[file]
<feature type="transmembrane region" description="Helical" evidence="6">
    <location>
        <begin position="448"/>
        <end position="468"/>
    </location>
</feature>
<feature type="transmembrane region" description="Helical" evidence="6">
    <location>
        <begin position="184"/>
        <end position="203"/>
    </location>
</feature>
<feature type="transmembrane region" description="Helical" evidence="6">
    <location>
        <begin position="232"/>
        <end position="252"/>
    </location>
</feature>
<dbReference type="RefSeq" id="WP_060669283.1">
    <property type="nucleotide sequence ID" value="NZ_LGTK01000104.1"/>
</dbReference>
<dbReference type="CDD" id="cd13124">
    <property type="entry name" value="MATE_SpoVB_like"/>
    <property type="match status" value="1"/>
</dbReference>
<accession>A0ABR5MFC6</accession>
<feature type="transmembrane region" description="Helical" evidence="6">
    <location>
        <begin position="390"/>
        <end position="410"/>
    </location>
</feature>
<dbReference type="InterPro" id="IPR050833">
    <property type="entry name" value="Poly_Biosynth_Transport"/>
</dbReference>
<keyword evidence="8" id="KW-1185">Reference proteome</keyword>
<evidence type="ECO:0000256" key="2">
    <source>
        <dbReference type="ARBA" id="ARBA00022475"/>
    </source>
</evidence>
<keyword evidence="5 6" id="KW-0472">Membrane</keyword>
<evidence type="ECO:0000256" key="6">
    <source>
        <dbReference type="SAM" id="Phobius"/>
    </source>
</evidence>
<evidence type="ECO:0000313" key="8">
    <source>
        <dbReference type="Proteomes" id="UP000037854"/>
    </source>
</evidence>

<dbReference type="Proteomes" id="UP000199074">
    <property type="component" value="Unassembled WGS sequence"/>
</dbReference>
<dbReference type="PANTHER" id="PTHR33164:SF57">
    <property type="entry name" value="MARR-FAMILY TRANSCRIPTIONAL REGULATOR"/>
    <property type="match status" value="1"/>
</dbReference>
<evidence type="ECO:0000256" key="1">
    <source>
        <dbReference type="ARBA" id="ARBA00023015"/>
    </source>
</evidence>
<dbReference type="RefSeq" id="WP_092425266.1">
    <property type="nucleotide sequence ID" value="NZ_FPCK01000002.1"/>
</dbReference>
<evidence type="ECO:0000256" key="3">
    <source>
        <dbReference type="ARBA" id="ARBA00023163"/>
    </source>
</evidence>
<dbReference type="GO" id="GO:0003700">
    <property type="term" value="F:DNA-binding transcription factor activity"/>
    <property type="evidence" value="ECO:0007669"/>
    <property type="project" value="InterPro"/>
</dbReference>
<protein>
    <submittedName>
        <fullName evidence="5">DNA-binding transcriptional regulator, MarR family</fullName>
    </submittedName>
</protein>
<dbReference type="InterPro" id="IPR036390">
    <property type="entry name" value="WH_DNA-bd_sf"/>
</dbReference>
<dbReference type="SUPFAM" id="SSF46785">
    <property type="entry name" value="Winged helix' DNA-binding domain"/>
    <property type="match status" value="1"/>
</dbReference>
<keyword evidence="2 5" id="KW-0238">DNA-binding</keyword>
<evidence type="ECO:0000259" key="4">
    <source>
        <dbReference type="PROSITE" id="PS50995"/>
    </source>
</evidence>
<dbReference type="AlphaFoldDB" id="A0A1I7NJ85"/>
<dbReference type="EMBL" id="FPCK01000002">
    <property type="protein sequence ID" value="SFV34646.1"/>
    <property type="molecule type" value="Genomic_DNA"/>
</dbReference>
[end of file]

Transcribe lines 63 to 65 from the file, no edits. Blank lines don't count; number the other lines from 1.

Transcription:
    </source>
</evidence>
<dbReference type="RefSeq" id="WP_092425266.1">